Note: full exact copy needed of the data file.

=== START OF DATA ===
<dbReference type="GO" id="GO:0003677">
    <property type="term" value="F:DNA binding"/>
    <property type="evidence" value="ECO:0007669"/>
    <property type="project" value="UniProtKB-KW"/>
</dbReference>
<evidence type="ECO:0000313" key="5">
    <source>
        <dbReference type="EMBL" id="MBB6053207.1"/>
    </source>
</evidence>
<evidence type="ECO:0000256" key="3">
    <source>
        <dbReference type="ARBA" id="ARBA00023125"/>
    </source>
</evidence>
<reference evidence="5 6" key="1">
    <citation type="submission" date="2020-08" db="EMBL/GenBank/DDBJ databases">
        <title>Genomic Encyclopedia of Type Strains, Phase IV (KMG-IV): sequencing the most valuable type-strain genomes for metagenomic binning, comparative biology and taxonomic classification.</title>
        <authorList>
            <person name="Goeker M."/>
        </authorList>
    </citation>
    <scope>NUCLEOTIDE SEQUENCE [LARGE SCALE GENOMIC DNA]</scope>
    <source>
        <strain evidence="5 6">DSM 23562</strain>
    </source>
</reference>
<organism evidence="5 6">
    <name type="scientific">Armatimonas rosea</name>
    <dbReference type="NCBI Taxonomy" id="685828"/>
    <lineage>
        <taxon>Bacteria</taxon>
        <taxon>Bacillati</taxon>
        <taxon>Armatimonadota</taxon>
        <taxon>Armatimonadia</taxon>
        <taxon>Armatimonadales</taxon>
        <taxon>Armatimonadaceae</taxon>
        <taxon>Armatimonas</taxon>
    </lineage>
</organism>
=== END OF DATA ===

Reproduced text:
<dbReference type="GO" id="GO:0003677">
    <property type="term" value="F:DNA binding"/>
    <property type="evidence" value="ECO:0007669"/>
    <property type="project" value="UniProtKB-KW"/>
</dbReference>
<evidence type="ECO:0000313" key="5">
    <source>
        <dbReference type="EMBL" id="MBB6053207.1"/>
    </source>
</evidence>
<evidence type="ECO:0000256" key="3">
    <source>
        <dbReference type="ARBA" id="ARBA00023125"/>
    </source>
</evidence>
<reference evidence="5 6" key="1">
    <citation type="submission" date="2020-08" db="EMBL/GenBank/DDBJ databases">
        <title>Genomic Encyclopedia of Type Strains, Phase IV (KMG-IV): sequencing the most valuable type-strain genomes for metagenomic binning, comparative biology and taxonomic classification.</title>
        <authorList>
            <person name="Goeker M."/>
        </authorList>
    </citation>
    <scope>NUCLEOTIDE SEQUENCE [LARGE SCALE GENOMIC DNA]</scope>
    <source>
        <strain evidence="5 6">DSM 23562</strain>
    </source>
</reference>
<organism evidence="5 6">
    <name type="scientific">Armatimonas rosea</name>
    <dbReference type="NCBI Taxonomy" id="685828"/>
    <lineage>
        <taxon>Bacteria</taxon>
        <taxon>Bacillati</taxon>
        <taxon>Armatimonadota</taxon>
        <taxon>Armatimonadia</taxon>
        <taxon>Armatimonadales</taxon>
        <taxon>Armatimonadaceae</taxon>
        <taxon>Armatimonas</taxon>
    </lineage>
</organism>